Wherein the provost guard carries out an order
On February 8, Brig. General Andrew Porter received the following order from the general-in-chief, Maj. General George B. McClellan:
You will please at once arrest Brig Genl Chas P Stone U.S. Volunteers & retain him in close custody, sending him under suitable escort by the first train to Fort Lafayette there to be placed under charge of the comdg officerPorter was the Provost Marshal for the Army of the Potomac, the officer charged with enforcing regulations and maintaining martial law in the area of the army's operations. He had served in the position since McClellan had taken command of that army, and was largely responsible for the vast improvement in discipline by the troops around Washington (though getting most of them out of the city and into the Virginia countryside had helped). He was also responsible for carrying out unpopular actions against local civilians, including the arrest of Washington City's mayor for conspiring against the government and the imprisonment of Rose O'Neal Greenhow and the other female secessionists.
to await trial[sic]. See that he has no communication with any one from the time of his arrest.
Porter was a Pennsylvanian with the American army baked deep into his DNA. His father had been an officer in the War of 1812, and his grandfather had been a general in the American Revolution. Porter had only spent six months at West Point before dropping out to fight in the Mexican War, but he was nevertheless a consummate army professional. With the U.S. Mounted Rifles Regiment he was promoted to captain and won brevets to major and lieutenant colonel for prowess in battle. When Fort Sumter surrendered, Porter was chosen to be colonel of the new regular regiment the 16th Infantry, the only one of nine new colonels for the new regiments that had not graduated from West Point.
But before Porter had even seen his regiment, he was commanding a brigade in the Army of Northeast Virginia, whose commander, Irvin McDowell, had decided with such inexperienced troops a regular army colonel was needed to keep them under control. His division commander was the new colonel of his old Mounted Rifles, David Hunter, and the other brigade was commanded by Colonel Ambrose Burnside of the Rhode Island militia. Hunter was wounded on Matthews' Hill and, after the battle, Porter and Burnside argued publicly about which of them had led the division and helped out most in the battle.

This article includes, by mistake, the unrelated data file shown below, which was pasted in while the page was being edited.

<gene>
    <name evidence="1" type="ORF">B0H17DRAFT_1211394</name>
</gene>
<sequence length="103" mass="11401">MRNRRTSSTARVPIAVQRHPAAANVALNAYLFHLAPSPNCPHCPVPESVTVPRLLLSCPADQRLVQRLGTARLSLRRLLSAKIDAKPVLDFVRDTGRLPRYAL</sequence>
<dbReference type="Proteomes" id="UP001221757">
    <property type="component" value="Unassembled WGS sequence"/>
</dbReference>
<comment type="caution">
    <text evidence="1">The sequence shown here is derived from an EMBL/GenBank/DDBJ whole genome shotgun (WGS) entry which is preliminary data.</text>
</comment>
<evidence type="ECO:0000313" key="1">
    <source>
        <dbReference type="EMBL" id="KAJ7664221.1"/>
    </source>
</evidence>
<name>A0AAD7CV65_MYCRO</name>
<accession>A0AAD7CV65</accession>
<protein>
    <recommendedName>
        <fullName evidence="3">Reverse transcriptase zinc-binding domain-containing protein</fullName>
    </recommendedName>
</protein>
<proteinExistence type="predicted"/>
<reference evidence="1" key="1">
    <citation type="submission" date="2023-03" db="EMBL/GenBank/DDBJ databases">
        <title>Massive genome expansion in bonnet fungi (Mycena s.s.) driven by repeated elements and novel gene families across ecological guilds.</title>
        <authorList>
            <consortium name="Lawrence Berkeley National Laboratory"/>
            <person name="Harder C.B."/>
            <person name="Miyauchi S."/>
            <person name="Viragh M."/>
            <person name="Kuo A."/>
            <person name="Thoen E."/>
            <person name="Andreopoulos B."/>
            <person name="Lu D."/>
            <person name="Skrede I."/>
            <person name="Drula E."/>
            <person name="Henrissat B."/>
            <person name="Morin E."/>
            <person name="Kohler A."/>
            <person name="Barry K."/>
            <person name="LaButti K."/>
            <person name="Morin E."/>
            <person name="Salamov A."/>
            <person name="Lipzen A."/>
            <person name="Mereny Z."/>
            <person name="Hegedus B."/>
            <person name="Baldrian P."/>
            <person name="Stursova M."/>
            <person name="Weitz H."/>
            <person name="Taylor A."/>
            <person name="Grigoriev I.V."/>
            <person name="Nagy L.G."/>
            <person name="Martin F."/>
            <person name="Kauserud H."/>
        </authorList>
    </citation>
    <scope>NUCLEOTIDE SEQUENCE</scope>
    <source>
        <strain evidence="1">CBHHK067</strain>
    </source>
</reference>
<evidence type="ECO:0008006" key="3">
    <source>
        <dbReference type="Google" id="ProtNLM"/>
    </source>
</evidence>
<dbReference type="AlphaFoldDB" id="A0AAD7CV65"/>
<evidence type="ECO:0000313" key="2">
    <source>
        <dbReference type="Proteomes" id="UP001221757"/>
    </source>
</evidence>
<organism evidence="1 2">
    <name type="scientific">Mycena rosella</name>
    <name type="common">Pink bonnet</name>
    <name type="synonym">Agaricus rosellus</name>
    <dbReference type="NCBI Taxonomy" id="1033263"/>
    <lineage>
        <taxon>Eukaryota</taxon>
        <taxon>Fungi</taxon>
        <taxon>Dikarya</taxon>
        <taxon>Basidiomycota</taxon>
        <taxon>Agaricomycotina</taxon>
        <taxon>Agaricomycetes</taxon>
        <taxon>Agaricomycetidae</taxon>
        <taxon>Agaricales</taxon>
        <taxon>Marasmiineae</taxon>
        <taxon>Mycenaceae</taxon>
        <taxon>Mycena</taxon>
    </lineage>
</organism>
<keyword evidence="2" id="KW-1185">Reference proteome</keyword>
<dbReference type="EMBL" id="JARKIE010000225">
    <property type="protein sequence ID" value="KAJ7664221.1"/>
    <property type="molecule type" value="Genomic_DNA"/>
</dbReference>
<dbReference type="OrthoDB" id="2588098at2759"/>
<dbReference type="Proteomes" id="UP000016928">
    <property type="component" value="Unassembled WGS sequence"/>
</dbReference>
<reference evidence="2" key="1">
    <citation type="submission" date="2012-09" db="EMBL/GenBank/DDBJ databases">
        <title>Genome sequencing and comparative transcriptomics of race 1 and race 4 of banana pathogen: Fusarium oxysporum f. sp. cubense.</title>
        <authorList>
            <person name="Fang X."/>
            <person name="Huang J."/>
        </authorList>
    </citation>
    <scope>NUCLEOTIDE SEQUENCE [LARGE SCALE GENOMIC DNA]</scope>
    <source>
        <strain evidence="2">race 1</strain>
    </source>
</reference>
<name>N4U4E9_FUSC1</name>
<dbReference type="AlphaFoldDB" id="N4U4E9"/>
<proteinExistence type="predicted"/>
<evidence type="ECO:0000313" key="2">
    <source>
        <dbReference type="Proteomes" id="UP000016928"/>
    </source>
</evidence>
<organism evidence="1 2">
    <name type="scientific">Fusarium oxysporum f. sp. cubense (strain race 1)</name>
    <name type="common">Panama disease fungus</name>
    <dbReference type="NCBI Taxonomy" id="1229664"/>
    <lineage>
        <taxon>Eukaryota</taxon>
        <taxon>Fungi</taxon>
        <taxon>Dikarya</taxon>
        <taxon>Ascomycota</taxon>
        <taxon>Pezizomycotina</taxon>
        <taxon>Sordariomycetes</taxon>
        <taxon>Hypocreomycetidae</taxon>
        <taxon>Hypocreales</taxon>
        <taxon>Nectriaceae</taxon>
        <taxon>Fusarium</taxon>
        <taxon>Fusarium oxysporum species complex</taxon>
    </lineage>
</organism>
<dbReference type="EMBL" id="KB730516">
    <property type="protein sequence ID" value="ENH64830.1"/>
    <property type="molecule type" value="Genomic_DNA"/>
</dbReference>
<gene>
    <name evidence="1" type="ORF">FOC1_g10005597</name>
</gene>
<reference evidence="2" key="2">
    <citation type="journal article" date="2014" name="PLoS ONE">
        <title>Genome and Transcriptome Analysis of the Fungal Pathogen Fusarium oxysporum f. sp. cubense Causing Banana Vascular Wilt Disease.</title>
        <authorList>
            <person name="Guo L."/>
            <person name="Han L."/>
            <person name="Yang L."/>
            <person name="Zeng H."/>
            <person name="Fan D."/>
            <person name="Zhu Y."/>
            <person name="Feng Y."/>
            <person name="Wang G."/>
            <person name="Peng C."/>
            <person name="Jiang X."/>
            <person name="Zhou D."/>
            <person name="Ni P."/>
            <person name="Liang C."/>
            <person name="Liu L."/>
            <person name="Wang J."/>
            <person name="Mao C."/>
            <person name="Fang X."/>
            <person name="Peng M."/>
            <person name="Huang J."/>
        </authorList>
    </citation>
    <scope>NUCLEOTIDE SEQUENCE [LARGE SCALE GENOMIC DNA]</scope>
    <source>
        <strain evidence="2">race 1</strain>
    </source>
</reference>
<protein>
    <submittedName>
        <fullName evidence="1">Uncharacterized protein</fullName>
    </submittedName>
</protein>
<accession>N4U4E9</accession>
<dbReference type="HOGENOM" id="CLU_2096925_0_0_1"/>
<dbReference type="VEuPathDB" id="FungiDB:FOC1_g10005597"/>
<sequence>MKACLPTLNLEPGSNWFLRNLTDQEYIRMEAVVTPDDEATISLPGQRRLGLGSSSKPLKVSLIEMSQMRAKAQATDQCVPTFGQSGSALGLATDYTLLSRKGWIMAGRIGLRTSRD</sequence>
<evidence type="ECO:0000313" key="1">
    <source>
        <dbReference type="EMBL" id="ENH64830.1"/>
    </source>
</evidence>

McClellan was closer to Burnside personally, but also fairly clear-eyed about his friend's faults. He was temporarily spared deciding between them when Burnside returned to Rhode Island with the 90-day militia, but since he always intended to bring him back for the duration of the war, he needed something to do with Porter without losing his considerable abilities. So he named Porter provost marshal and promoted him to brigadier general of Volunteers (the fourth ranked, well ahead of Burnside), a job at which he excelled.
Porter had at his disposal all of the regular army units that were part of the Army of the Potomac, consisting of the entirety of the 2nd, 4th, and 6th Infantry Regiments, a battalion of the 3rd Infantry, and two companies each of the 8th Infantry and 4th Cavalry. Regular troops were kept sequestered from the Volunteers primarily to provide discipline. If a regiment of Volunteers mutinied, as in the case of the 13th New York, the Army policy was to surround them with Regulars to subdue them, by force if necessary.
It was a handful of these men that Porter sent to arrest Stone. Lieutenant Dangerfield Parker led a group of 15 men from Company B of the 3rd Infantry, with the assistance of Lieutenant James A. Snyder and Sergeant C.B. Heitman. Parker had been made a second lieutenant in April in the District of Columbia, possibly as part of Stone's efforts to secure the capital, and he would spend the next 35 years of his life in the U.S. Army, retiring as a colonel, but being promoted by an act of Congress to brigadier general in 1904. But in February 1862, he was a first lieutenant leading a party of men to arrest someone just an hour before midnight.